TesseracT: Altered State

With a backstory that a soap opera might balk at TesseracT might have been forgiven for throwing in the towel completely.

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Reluctant but gracious figureheads for a burgeoning sub-scene that they have already outgrown, TesseracT have exuded the metallic and progressive right stuff from the very start. Yet they will undoubtedly have had a few moments of anxious reflection over the last couple of years.

With a tendency to misplace vocalists that has threatened to reduce their steady forward motion to a calamitous farce of Spinal Tap proportions, these bold sonic adventurers have had to face a considerable amount of dissent and opprobrium from a gradually expanding but predictably obstreperous fan base along the way; their consistently sublime music seemingly overshadowed by self-sabotage. But bowing to the witless twittering of online trolls is no way to run a band and it is TesseracT’s persistence and focus that have seen them through to this point.

With new singer – the band’s fifth at the time of writing – Ashe O’Hara now firmly assimilated into this remarkably well-oiled unit, Altered State is almost certainly the most important album this band will ever make. Somehow it feels even more like a debut album or declamatory statement of intent than their long-awaited debut, One, did on release in 2010.

O’Hara’s voice is plainly a key factor in whether or not TesseracT will recommence their deserved upward trajectory at this point. The band’s previous two incumbents, Dan Tompkins and Elliot Coleman, both exhibited extraordinary vocal gifts and, as a result, much hinges on how the new guy blends in with his musical surroundings and whether or not he is able to stamp his authority on these meticulously crafted new tunes.

In fairness, the emergence of pre-album single Nocturne made it pretty obvious that TesseracT had chosen wisely, not least due to the spine-tingling splendour of the song’s soaring and majestic chorus. Listening to it again, albeit in extended form, within the context of this wonderfully fluid and structurally luxurious 10-piece suite, O’Hara’s elegant tenor tones are very obviously a perfect fit and bring a soulfulness and subtlety that perfectly complements the lissom grooves and skittering urgency of those brilliantly idiosyncratic riffs.

The opening triumvirate of Proxy, Retrospect and Resist combine to form Of Matter, the first of the album’s four mini-symphonies, and offer an irresistible spark-shower of sonic space and ticking time. Less cluttered and more deftly paced than anything on One, these are songs that transcend lazy notions that TesseracT are simply standard bearers for the djent generation, taking the band purposefully and with great guile into a brave new future. As shimmering soundscapes collide with warped space funk and mutant metal intensity, O’Hara’s emotionally potent delivery points to the beating human heart that lurks within what many perceive to be a rigid and mathematically dense way of making music. His melodic precision and rhythmic flow are more than a match for the wild imagination that powers his colleagues’ songwriting but it is his vulnerability and slightly androgynous timbre that seal the deal.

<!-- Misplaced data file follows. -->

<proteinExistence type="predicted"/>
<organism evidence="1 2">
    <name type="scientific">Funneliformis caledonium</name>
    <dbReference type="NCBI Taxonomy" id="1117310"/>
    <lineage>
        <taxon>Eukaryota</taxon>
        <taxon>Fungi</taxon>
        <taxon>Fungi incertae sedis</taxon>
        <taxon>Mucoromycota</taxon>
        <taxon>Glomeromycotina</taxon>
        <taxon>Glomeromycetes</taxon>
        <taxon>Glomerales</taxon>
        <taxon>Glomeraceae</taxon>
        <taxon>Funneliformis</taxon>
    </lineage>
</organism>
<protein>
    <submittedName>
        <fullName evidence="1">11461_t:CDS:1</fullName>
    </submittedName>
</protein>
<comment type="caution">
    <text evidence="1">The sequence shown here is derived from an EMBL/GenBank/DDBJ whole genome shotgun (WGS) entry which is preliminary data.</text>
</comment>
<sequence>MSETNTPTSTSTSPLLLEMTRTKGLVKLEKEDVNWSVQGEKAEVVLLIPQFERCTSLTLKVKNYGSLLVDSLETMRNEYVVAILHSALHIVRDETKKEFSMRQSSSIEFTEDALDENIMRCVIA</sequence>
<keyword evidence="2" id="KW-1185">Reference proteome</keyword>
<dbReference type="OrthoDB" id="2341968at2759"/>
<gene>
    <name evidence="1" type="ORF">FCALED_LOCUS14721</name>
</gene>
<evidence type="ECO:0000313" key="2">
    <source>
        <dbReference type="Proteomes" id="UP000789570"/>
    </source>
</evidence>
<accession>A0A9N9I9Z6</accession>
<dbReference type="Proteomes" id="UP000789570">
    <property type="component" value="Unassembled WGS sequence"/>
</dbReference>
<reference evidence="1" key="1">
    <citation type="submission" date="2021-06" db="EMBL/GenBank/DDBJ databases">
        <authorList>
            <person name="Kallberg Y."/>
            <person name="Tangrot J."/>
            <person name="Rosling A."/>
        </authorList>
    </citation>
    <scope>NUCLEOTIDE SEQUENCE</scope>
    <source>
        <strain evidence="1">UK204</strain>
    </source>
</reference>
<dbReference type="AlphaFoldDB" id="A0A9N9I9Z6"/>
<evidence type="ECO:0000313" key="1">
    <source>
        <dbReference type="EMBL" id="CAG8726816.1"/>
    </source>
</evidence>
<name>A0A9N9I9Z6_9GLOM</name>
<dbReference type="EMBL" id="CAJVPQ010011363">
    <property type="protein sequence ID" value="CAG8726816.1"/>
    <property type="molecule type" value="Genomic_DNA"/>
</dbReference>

Some diehard fans may bemoan the lack of screaming on Altered State, but its absence makes perfect sense: this is the kind of record that a truly progressive band should aspire to make. Comparisons to Pink Floyd or Tool are unnecessary, of course: TesseracT are as distinctive and daring as any of the prog greats and they certainly revel in their own ingenuity here, but this is a textural evolution as much as a musical one. It is the euphoric expansion of the band’s sound that makes this such a relentlessly joyous and absorbing piece of work.

As they veer from Eclipse’s muscular, lurching riffs to the defiantly minimalist Neu!-tinged shuffle of Palingenesis and on to the sax-driven melancholy of Calabi-Yau, the sound of boundaries being disregarded and traversed becomes thrillingly loud. There is bravery here and great beauty too, not to mention the sound of a rejuvenated band shrieking triumphantly as they claw their way to the top of the prog metal pile amid slew after slew of hapless, formulaic corpses.

The album’s a sumptuous and mesmerising 50-minute journey that belongs firmly in the prog realm while still delivering regular haymakers to appease the metal contingent. Altered State flows beautifully, ablaze with passion and the heartening glow of impossible dreams made real.

Dom Lawson

Dom Lawson has been writing for Metal Hammer and Prog for over 14 years and is extremely fond of heavy metal, progressive rock, coffee and snooker. He also contributes to The Guardian, Classic Rock, Bravewords and Blabbermouth and has previously written for Kerrang! magazine in the mid-2000s.